Solithromycin

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Solithromycin
Solithromycin.svg
Clinical data
Trade names Solithera
Synonyms CEM-101; OP-1068
Routes of
administration
Oral, intravenous
ATC code
Legal status
Legal status
  • Under FDA and EMA review for approval
Identifiers
CAS Number
  • 760981-83-7 ☑Y
DrugBank
  • DB09308 ☒N
ChemSpider
  • 25056854 ☒N
UNII
  • 9U1ETH79CK
KEGG
  • D09965 ☒N
ChEMBL
  • CHEMBL1240704 ☒N
Chemical and physical data
Formula C43H65FN6O10
Molar mass 845.01 g/mol
3D model (JSmol)
  • Interactive image
 ☒N☑Y (what is this?)   (verify)

Solithromycin (trade name Solithera) is a ketolide antibiotic undergoing clinical development for the treatment of community-acquired pneumonia[1] and other infections.[2]

Solithromycin exhibits excellent in vitro activity against a broad spectrum of Gram-positive respiratory tract pathogens,[3][4] including macrolide-resistant strains.[5] Solithromycin has activity against most common respiratory Gram-positive and fastidious Gram-negative pathogens,[6][7] and is being evaluated for its utility in treating gonorrhea.

Pre-clinical studies

An in vivo pre-clinical study performed by Jeffrey Keelan done in sheep may provide a prophylactic approach for intrauterine infections during pregnancy. This study was carried out by administering solithromycin to pregnant sheep, resulting in effective concentrations greater than 30 ng/ml in the fetal plasma, maternal plasma and amniotic fluid. A single maternal dose maintained these concentrations for over 12 hours. [8]

Clinical trials

  • May 2011: solithromycin is in a Phase 2 clinical trial for serious community-acquired bacterial pneumonia and in a Phase 1 clinical trial with an intravenous formulation.[9]
  • September 2011: solithromycin demonstrated comparable efficacy to levofloxacin with reduced adverse events in Phase 2 trial in people with community-acquired pneumonia[10]
  • January 2015: in a Phase 3 clinical trial for community-acquired bacterial pneumonia, solithromycin administered orally demonstrated statistical non-inferiority to the fluoroquinolone moxifloxacin.[11]
  • July 2015: patient enrollment for the second Phase 3 clinical trial (Solitaire IV) for community-acquired bacterial pneumonia was completed with results expected in Q4 2015.[12]
  • Oct 2015: IV to oral solithromycin demonstrated statistical non-inferiority to IV to oral moxifloxacin in adults with community-acquired bacterial pneumonia.[13]
  • July 2016: Cempra announced FDA acceptance of IV and oral formulations of Solithera (solithromycin) new drug applications for the treatment of community-acquired bacterial pneumonia.[14]

Structure

X-ray crystallography studies have shown solithromycin, the first fluoroketolide in clinical development, has a third region of interactions with the bacterial ribosome,[15] as compared with two binding sites for other ketolides.

The only previously marketed ketolide, telithromycin, suffers from rare but serious side effects. Recent studies[16] have shown this to be likely due to the presence of the pyridine-imidazole group of the telithromycin side chain acting as an antagonist towards various nicotinic acetylcholine receptors. Solithromycin differs from telithromycin because the side chain does not significantly antagonize nicotinic acetylcholine receptors.[17] Instead of the pyridine-imidazole group used on telithromycin, this molecule has a triazole-phenylamine moiety.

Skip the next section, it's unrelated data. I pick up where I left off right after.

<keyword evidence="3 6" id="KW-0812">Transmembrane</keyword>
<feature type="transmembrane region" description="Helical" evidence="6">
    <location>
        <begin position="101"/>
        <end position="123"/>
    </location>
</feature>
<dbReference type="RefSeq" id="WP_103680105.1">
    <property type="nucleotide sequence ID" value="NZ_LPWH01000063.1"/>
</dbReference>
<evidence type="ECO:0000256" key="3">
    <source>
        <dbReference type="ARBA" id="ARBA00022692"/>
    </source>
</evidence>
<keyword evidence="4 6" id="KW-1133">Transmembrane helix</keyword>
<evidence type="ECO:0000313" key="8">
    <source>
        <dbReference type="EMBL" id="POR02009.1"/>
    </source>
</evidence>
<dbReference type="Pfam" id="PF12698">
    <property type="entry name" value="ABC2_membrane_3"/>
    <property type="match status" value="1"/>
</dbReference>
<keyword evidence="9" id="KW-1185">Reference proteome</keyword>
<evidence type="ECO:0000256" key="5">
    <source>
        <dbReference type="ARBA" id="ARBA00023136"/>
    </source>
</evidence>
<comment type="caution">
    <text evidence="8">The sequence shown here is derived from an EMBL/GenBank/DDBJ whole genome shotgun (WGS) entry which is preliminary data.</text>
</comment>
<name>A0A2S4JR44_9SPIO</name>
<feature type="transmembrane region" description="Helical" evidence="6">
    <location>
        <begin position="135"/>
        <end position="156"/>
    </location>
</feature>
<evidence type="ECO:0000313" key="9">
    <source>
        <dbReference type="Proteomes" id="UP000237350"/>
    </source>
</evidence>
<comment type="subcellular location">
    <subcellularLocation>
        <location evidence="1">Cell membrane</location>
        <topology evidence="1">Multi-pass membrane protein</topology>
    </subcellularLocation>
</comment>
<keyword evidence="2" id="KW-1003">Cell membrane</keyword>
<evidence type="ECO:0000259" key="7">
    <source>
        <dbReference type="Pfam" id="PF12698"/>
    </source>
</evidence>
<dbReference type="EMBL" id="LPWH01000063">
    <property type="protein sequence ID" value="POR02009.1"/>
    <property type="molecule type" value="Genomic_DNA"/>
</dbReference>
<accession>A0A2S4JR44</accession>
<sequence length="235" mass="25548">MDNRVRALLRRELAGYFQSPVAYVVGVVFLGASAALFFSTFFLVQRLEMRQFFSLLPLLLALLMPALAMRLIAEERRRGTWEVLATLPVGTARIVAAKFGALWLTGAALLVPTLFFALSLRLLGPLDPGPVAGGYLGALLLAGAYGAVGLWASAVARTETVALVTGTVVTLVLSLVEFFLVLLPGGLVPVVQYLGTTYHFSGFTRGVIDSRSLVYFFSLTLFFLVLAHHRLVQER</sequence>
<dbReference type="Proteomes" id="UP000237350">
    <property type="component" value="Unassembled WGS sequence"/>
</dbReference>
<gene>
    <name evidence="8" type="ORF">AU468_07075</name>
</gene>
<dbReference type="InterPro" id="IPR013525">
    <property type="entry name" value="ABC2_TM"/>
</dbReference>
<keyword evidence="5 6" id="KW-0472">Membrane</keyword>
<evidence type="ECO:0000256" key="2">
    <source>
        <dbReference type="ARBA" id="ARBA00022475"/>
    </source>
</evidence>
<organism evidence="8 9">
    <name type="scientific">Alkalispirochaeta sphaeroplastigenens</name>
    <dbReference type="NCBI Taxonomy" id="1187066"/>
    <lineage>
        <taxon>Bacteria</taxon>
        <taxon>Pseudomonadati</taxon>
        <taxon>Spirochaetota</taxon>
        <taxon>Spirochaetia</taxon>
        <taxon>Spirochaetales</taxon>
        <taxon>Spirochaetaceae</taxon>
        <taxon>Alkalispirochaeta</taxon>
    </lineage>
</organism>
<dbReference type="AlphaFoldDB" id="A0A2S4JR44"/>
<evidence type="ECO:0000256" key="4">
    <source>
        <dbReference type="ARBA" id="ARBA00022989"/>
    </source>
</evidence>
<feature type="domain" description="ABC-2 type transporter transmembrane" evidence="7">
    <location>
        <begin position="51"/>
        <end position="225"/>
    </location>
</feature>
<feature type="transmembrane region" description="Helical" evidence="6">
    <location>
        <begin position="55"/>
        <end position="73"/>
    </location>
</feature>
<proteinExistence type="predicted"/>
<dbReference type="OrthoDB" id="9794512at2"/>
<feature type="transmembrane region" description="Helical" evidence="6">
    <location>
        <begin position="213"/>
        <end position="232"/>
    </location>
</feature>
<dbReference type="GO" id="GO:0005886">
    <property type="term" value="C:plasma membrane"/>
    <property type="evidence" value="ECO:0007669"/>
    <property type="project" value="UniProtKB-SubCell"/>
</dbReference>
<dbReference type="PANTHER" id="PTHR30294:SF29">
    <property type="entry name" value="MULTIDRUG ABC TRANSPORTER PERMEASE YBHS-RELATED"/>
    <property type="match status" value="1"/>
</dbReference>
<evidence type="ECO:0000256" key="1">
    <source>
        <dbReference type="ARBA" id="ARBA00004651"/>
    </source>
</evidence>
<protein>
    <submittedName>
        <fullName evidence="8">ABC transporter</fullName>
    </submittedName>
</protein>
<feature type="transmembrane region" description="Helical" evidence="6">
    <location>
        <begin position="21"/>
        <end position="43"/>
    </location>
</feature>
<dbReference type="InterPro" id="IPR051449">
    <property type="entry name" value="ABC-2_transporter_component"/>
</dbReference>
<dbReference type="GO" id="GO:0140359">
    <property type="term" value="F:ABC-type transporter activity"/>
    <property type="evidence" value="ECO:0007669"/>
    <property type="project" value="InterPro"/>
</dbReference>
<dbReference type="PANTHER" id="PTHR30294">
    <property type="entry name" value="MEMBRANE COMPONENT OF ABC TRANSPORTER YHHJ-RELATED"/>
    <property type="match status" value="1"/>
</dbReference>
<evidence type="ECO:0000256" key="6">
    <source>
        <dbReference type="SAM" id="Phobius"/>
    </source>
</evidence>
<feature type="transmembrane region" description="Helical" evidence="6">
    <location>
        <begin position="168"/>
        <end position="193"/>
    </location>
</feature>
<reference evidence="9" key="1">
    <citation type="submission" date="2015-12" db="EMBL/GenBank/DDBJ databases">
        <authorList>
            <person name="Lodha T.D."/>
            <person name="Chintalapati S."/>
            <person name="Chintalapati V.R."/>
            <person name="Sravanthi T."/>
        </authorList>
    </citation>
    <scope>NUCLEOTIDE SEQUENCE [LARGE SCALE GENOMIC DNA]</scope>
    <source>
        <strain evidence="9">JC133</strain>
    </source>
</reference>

Mechanism of action

Solithromycin inhibits bacterial translation by binding to the 23S ribosomal RNA, preventing the offending bacteria from synthesizing proteins.[18]

Side effects

During a clinical study, some patients presented with elevated liver enzymes, which can be indicative of hepatotoxicity. This prompted the FDA Antimicrobial Drugs Advisory Committee to vote that the risk to the liver has not been adequately characterized and that further studies need to be conducted. To this extent, the FDA requires a 9,000 patient safety trial as well as restricting the drug for patients with limited options.[18]

Development

In 2008, investigational new drug applications for solithromycin capsules and an intravenous formulation were submitted. From studies of pharmacokinetics, safety, and efficacy several issues were found. There is variable absorption which can result in subtherapeutic drug concentrations and even therapy failure. Additionally, there are significant drug-drug interactions affecting solithromycin concentrations as well the concentrations of the offending drugs. There is also a narrow therapeutic margin which can make this drug challenging to dose.[19]

Commercial aspects

Cempra's general plan is to develop solithromycin develop products through late stage clinical trials and sell them to their hospital based sales force or through partnerships, which would need negotiations with larger pharmaceutical companies.[20] There are several manufacturing plants used such as Wockhardt Limited and Hospira Incorporated manufacturing facilities as well as Uquifa Laboratories, an alternative GMP facility. [21]

Intellectual property